If you are perhaps toying with the idea of a winter break, then take a look at what is on offer including our guest house, Hoopoe Cottage
All with birding leader Stephen Daly of Andalucian Guides
Here are Some of The Wintering and Rarer Resident Birds Of Cadiz Province - Western Andalucia, Spain
Row 1 (top) L - R:
Black Stork - Last year we counted over eighty-five Black Storks in one small area on the Rio Guadalquivir
Black Vulture - visiting or part migrant birds can turn up anywhere during the winter months, usually young birds in the company of or near Griffon Vultures
Black-necked Grebe - Huge ‘rafts’ of these lovely birds can often be found if you know their current locations. This bird is in summer plumage
Bluethroat - One of the prettiest passerines from central or the north of Europe that comes to winter here
Row 2 L-R:
Penduline Tit - Another great little bird to watch feeding on the bullrush heads. A great one to photograph too!
Glossy Ibis - Good numbers of birds are around in the wetter areas particularly rice fields. The southern populations have literally exploded in recent years. A real success story.
Rüppell’s Griffon Vulture - is an African species that has become more common seen within Griffon Vulture groups in recent years.Northern Senegal would be the normal extent of it’s northern range
Great Spotted Cuckoo - Early migrants returning often in December from a short stay in Africa. Often seen in groups of 10-25 birds in Andalucia before heading north
Row 3 L-R:
Atlas Long-legged Buzzard - A rare bird on the southern coast but one that can be seen with luck or knowledge of locations
Dartford Warbler - Another passerine, this one is from the ‘sylvia’ warbler group. A resident, like it’s cousin the Sardinian Warbler, which occurs in good numbers in Spain and Portugal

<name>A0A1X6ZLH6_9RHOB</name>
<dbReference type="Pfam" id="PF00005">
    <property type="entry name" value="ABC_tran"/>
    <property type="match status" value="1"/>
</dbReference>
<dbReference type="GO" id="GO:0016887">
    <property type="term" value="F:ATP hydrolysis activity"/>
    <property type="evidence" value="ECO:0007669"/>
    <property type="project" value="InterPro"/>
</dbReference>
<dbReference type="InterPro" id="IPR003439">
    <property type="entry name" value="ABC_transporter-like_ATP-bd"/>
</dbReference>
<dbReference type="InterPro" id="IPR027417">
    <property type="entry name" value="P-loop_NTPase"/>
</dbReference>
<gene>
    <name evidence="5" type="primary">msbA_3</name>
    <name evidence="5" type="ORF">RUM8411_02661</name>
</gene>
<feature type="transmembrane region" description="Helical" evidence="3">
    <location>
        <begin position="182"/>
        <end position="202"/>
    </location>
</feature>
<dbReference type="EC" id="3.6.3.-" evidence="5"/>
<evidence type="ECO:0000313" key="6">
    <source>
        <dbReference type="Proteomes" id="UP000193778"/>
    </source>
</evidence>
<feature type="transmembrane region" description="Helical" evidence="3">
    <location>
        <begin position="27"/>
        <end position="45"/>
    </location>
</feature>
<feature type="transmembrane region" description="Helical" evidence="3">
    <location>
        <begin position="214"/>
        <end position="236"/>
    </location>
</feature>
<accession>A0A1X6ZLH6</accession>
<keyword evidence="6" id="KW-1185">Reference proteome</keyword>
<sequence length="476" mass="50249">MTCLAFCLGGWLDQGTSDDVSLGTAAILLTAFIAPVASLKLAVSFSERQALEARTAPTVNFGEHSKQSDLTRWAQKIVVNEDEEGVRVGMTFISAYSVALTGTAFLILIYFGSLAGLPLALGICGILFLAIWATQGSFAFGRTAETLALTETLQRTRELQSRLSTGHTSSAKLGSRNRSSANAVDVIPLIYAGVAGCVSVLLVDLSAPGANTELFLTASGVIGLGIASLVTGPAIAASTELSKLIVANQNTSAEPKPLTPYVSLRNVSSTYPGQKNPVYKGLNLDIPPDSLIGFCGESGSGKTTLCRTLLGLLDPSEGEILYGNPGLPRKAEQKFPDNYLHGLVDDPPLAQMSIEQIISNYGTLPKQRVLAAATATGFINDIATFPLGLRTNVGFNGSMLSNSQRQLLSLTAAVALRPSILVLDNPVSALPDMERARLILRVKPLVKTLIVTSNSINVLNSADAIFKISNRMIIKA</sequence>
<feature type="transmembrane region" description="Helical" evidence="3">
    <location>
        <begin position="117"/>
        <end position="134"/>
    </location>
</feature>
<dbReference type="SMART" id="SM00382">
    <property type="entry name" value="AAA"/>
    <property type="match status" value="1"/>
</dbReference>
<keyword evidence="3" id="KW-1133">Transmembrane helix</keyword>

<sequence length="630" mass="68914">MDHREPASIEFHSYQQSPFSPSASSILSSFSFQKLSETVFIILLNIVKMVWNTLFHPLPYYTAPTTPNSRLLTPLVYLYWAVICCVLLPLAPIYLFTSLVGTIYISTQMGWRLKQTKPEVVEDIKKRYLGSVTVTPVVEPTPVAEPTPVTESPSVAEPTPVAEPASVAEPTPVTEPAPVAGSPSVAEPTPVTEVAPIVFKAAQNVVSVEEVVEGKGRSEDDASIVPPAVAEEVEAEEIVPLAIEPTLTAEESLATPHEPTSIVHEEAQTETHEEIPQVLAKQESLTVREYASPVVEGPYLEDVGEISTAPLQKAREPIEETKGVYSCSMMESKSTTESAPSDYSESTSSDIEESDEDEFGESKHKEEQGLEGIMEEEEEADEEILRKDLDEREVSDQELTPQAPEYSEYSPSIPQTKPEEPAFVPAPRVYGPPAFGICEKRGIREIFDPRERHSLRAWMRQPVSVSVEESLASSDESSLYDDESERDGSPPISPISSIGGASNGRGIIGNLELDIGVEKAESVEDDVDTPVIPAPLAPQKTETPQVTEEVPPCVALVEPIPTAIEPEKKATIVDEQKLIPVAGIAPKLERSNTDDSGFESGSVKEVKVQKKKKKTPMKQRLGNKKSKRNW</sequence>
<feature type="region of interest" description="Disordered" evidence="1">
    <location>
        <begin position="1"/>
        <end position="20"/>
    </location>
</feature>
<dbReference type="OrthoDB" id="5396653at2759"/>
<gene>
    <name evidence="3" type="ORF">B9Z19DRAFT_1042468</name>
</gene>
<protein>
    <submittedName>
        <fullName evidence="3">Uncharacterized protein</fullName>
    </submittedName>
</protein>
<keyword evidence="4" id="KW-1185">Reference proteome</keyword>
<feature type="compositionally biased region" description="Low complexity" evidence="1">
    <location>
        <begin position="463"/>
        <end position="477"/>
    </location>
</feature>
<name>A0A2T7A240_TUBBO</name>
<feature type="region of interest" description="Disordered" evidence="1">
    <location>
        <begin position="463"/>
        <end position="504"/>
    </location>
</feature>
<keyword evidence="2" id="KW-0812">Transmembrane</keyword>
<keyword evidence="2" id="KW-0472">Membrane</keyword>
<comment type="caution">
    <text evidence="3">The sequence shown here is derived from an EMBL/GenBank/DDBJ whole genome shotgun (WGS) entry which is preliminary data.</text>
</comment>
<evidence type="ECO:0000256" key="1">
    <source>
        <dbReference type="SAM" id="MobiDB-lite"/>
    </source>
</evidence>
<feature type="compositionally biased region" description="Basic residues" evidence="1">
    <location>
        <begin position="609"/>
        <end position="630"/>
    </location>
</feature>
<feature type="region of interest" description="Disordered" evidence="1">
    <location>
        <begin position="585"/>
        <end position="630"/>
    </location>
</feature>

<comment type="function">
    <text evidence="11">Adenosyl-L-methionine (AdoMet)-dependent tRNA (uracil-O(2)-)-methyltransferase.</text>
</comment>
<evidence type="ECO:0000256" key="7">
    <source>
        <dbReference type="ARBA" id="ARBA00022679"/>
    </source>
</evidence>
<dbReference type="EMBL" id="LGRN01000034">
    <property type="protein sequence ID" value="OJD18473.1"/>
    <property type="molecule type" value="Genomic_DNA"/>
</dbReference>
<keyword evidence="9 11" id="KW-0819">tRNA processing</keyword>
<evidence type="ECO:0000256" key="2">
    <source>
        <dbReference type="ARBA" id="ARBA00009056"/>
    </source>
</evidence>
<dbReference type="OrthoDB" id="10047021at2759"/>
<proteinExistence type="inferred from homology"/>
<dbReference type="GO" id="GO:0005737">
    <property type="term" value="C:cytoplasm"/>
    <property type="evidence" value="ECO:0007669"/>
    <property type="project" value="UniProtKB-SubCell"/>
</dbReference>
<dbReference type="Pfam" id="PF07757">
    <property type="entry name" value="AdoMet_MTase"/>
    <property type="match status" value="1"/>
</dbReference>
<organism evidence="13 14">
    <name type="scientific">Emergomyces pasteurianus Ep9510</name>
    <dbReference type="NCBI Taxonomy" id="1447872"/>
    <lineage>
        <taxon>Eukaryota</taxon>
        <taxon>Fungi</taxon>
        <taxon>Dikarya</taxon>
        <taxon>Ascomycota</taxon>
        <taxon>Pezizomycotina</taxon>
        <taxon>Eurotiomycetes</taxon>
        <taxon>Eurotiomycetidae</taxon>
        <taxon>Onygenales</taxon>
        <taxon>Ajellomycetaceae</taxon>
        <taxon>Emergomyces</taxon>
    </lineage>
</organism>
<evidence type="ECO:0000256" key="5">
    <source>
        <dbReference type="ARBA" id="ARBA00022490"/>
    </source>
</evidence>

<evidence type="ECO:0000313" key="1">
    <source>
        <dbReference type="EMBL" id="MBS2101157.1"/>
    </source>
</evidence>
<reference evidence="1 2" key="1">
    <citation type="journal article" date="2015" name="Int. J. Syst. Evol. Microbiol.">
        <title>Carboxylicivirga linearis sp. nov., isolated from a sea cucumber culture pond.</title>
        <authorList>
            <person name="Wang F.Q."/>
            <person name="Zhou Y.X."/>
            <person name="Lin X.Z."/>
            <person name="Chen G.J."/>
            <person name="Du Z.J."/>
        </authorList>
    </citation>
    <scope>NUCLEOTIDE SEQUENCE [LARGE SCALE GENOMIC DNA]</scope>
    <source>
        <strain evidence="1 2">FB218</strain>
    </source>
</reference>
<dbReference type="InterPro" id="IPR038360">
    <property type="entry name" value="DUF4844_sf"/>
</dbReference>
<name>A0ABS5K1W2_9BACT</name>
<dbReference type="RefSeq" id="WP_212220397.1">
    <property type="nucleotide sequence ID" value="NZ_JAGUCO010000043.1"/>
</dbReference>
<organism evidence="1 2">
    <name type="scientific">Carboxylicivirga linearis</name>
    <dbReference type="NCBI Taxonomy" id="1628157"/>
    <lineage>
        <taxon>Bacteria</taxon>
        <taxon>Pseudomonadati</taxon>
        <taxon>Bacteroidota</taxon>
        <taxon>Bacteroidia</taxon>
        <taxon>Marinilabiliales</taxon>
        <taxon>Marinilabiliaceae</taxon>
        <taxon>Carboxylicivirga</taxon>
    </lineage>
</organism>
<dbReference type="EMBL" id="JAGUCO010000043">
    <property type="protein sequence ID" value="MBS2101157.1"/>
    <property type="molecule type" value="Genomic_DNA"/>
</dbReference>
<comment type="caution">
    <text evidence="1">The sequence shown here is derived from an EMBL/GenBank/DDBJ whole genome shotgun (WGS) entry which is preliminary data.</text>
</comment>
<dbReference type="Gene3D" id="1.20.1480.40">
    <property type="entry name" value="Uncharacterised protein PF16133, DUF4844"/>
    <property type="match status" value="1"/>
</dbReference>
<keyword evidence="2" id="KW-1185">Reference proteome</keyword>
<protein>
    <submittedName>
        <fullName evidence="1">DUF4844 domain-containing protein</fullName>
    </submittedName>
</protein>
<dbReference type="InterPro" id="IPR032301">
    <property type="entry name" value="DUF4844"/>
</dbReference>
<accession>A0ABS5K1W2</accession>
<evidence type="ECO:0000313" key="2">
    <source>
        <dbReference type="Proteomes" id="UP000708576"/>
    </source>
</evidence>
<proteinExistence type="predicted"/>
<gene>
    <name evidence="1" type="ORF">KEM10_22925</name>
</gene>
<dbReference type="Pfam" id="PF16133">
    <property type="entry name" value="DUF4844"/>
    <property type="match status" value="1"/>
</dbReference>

Lanner Falcon (ssp. erlangeri) - This North African bird is quite special to catch up with in Cadiz province. Winter is the best time to look for them. The photo shows a juvenile bird
Great Egret - Spreading steadily from the east of Europe their presence is more conspicuous each year. As large as a Grey Heron and with a leisurely, flapping flight
Row 4 (bottom) L-R
Western Reef Egret (Heron) - Pure forms like this one are often found on the wetlands here. There are also hybrid birds that are crosses with Little Egret x Western Reef Egret
Stone Curlew - Wintering flocks can be up to fifty birds on good winter months.
Hen Harriers - Seen in small numbers in southern Iberia in winter
Little Bustards - Winter and spring are often the best seasons to look for and find these lovely birds. The photo shows two displaying males in spring
Row 1 (top) L - R:
Red-knobbed Coot - One of the most sought after birds in the south of the Iberian peninsula.
Spanish Imperial Eagle - Still is one of the world’s rarest Eagles and a very much desired bird in our immediate area where we can show to show fellow birders
Little Bustard - Always tricky to locate on your own, but we know where they flock in winter
Black shouldered (winged) Kite - A bird of prey that is expanding in Europe. Most birds leave for Africa (Chad) in winter but some birds are still to be found locally
Row 2 L-R
Bonelli’s Eagle - A good number of Adult birds cross The Strait to the foothills of the Atlas mountains in Morocco but juvenile birds tend to stay in the warmer parts of south-western Spain and practice their hunting skills
Northern Bald Ibis - 2008 saw this re-introduced bird breed independently for the first time in Europe in hundreds of years. Flocks of free-flying Northern Bald Ibis can be located with luck or you can secure the services of a guide
Pintailed Sandgrouse - Winter and early spring are the best times to listen out for these wonderful birds. We know where they go and can show photographers and birding enthusiasts
Greater Flamingo - Wintering birds turn up in huge numbers in the south
Row 3 L-R:
White-headed Duck - One of the rarest European ducks and another bird on most birders wish-list
Common Crane - Cadiz province holds over two thousand birds each winter between the months of November and March
Row 4 (bottom) L-R
Short-eared Owl - Scarce part-migrant owls turn up regularly in the south each winter
Red-necked Nightjar - They are here - finding them takes patience and local knowledge in winter
Purple Swamphen - One of the most interesting marsh birds to watch feeding. Purple Swamphens (formerly called Purple Gallinule) can cause damage to growing rice crops and are sadly persecuted by the rice producers.
Griffon Vulture - One of the most numerous southern raptors with huge colonies, starts breeding in January. With a massive wingspan often exceeding two and a half meters, this is one of the most visible of all the raptors in the skies above western Andalucia